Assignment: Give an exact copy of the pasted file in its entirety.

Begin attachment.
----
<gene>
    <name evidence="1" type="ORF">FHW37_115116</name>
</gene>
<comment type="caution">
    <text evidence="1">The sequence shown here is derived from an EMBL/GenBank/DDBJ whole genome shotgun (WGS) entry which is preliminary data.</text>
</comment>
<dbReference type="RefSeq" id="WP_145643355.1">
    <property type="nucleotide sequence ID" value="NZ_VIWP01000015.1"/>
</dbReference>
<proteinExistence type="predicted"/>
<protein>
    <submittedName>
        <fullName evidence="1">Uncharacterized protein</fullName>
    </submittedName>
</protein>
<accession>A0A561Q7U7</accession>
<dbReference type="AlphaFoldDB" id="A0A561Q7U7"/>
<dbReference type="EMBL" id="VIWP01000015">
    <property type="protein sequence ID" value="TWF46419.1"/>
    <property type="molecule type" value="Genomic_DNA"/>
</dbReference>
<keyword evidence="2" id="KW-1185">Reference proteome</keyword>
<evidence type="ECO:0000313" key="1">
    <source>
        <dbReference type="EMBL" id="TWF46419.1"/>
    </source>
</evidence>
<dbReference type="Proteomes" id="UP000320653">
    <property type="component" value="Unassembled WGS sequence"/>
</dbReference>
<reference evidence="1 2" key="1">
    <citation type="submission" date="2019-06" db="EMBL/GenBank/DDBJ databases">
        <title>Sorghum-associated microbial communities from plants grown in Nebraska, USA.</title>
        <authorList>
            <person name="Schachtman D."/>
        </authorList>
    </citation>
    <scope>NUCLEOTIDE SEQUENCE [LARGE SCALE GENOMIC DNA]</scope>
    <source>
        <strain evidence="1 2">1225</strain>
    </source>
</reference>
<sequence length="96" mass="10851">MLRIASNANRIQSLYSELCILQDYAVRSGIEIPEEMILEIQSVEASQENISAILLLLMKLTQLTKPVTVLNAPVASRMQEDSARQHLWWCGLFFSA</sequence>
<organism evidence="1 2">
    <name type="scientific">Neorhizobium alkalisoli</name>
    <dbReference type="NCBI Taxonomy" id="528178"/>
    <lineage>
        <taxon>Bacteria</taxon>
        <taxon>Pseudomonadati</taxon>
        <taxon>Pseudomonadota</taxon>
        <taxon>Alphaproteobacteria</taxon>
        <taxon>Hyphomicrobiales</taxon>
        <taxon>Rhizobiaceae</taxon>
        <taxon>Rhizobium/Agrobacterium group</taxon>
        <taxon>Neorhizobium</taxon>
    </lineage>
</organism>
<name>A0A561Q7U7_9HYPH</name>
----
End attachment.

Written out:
<gene>
    <name evidence="1" type="ORF">FHW37_115116</name>
</gene>
<comment type="caution">
    <text evidence="1">The sequence shown here is derived from an EMBL/GenBank/DDBJ whole genome shotgun (WGS) entry which is preliminary data.</text>
</comment>
<dbReference type="RefSeq" id="WP_145643355.1">
    <property type="nucleotide sequence ID" value="NZ_VIWP01000015.1"/>
</dbReference>
<proteinExistence type="predicted"/>
<protein>
    <submittedName>
        <fullName evidence="1">Uncharacterized protein</fullName>
    </submittedName>
</protein>
<accession>A0A561Q7U7</accession>
<dbReference type="AlphaFoldDB" id="A0A561Q7U7"/>
<dbReference type="EMBL" id="VIWP01000015">
    <property type="protein sequence ID" value="TWF46419.1"/>
    <property type="molecule type" value="Genomic_DNA"/>
</dbReference>
<keyword evidence="2" id="KW-1185">Reference proteome</keyword>
<evidence type="ECO:0000313" key="1">
    <source>
        <dbReference type="EMBL" id="TWF46419.1"/>
    </source>
</evidence>
<dbReference type="Proteomes" id="UP000320653">
    <property type="component" value="Unassembled WGS sequence"/>
</dbReference>
<reference evidence="1 2" key="1">
    <citation type="submission" date="2019-06" db="EMBL/GenBank/DDBJ databases">
        <title>Sorghum-associated microbial communities from plants grown in Nebraska, USA.</title>
        <authorList>
            <person name="Schachtman D."/>
        </authorList>
    </citation>
    <scope>NUCLEOTIDE SEQUENCE [LARGE SCALE GENOMIC DNA]</scope>
    <source>
        <strain evidence="1 2">1225</strain>
    </source>
</reference>
<sequence length="96" mass="10851">MLRIASNANRIQSLYSELCILQDYAVRSGIEIPEEMILEIQSVEASQENISAILLLLMKLTQLTKPVTVLNAPVASRMQEDSARQHLWWCGLFFSA</sequence>
<organism evidence="1 2">
    <name type="scientific">Neorhizobium alkalisoli</name>
    <dbReference type="NCBI Taxonomy" id="528178"/>
    <lineage>
        <taxon>Bacteria</taxon>
        <taxon>Pseudomonadati</taxon>
        <taxon>Pseudomonadota</taxon>
        <taxon>Alphaproteobacteria</taxon>
        <taxon>Hyphomicrobiales</taxon>
        <taxon>Rhizobiaceae</taxon>
        <taxon>Rhizobium/Agrobacterium group</taxon>
        <taxon>Neorhizobium</taxon>
    </lineage>
</organism>
<name>A0A561Q7U7_9HYPH</name>